While all the information was very interesting, and much of it was new to me in that I had not thought of crisis communication in those terms before, the piece that resonated with me most strongly is Peter Sandman's recommendations for outrage management
When outrage is high but hazard is low, Mr. Sandman recommends an eight-hour meeting instead of an eight-second sound bite. He adds, "Should you make it interesting? Of course you should not." This bit of insight delighted me at the same time that it surprised me, because on reflection I can see that it is very likely to be effective. As he says, when you start listening to people's concerns, they calm down; and then they do begin to listen to what you have to say.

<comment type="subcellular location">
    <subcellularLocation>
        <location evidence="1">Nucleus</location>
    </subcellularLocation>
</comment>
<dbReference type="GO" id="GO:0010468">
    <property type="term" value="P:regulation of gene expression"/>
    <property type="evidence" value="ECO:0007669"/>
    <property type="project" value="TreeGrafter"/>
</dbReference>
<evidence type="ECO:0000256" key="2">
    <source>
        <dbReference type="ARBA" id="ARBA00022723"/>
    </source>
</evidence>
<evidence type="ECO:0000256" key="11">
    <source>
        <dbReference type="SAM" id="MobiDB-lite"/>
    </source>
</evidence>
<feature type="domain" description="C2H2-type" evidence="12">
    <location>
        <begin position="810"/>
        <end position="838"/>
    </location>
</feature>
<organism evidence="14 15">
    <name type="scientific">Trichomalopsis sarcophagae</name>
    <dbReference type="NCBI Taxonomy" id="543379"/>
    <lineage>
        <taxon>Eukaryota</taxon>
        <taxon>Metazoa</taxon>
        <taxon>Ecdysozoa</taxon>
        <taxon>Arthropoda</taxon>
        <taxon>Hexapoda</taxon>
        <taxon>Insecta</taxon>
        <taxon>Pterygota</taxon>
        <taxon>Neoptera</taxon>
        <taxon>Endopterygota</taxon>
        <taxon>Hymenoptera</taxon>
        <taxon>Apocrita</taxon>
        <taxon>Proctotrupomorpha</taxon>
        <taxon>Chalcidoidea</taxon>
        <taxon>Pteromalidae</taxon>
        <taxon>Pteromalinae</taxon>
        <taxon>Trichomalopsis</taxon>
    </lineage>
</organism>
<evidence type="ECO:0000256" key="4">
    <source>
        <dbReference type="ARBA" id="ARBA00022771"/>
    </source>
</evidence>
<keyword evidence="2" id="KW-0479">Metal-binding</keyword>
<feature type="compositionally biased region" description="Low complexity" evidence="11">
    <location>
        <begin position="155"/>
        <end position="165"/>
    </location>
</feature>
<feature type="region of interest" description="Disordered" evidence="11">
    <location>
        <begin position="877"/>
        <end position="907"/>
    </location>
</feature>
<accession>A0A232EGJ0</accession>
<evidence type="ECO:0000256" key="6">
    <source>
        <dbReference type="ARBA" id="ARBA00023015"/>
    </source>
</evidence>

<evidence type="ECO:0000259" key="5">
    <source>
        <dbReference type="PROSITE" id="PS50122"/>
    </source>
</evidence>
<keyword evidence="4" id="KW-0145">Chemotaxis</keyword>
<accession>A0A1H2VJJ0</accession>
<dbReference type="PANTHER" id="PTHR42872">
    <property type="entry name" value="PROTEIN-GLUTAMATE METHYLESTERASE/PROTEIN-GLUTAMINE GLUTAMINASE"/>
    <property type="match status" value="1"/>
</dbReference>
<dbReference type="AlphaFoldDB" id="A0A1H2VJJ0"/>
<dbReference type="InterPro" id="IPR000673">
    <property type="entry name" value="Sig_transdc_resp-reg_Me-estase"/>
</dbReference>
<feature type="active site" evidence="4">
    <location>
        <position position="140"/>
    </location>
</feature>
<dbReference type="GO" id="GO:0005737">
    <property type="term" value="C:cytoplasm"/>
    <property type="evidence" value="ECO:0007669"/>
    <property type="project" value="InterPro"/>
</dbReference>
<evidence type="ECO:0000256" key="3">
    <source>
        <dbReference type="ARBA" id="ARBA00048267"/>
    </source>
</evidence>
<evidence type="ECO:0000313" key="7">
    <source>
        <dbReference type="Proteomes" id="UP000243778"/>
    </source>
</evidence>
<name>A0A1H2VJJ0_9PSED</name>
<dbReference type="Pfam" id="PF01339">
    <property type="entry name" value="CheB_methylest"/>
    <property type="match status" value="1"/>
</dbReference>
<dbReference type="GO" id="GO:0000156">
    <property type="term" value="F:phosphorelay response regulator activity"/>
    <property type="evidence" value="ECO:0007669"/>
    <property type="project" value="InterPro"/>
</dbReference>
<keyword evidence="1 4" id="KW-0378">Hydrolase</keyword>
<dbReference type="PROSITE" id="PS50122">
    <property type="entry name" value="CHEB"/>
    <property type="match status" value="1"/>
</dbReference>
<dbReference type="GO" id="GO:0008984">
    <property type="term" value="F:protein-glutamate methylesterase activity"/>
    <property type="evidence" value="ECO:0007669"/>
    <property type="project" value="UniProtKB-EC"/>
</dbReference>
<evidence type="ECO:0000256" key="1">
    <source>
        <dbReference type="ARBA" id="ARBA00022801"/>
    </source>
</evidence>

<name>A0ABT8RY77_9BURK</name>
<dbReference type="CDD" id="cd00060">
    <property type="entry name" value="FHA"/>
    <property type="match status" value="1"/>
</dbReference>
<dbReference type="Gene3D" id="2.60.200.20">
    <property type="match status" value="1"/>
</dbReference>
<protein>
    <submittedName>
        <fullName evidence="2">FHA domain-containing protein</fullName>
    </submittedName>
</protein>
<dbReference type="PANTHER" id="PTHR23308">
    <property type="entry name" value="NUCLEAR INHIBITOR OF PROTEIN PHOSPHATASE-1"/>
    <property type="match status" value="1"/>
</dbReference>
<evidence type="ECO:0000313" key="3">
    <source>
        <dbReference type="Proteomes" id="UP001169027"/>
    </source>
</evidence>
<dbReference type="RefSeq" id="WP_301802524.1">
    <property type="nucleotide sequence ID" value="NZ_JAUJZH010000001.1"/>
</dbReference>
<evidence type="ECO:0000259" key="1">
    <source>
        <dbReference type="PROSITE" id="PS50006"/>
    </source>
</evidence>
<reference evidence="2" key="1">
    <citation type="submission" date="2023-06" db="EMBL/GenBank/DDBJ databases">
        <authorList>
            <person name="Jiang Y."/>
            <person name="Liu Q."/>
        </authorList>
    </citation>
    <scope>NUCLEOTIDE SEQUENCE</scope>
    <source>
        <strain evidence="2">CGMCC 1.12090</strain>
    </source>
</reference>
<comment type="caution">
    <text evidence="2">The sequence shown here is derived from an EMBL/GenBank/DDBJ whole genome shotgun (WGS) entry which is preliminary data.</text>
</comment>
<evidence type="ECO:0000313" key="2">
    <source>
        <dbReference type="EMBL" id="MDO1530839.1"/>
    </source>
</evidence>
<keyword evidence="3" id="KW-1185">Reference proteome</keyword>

The piece was particularly effective following the section on high hazard-low outrage, because I have seen examples of that many times in the media. It was very interesting to consider the flip side of the issue.
It also relates to a recent experience I had -- nothing like an epidemic; just a crisis on a small scale, where outrage was high and hazard very low, and people were jumping in to talk about the issue whether or not they had any experience or understanding of it. I think that holding an eight-hour meeting to listen to the people who were most upset would probably go a long way toward restoring some calm.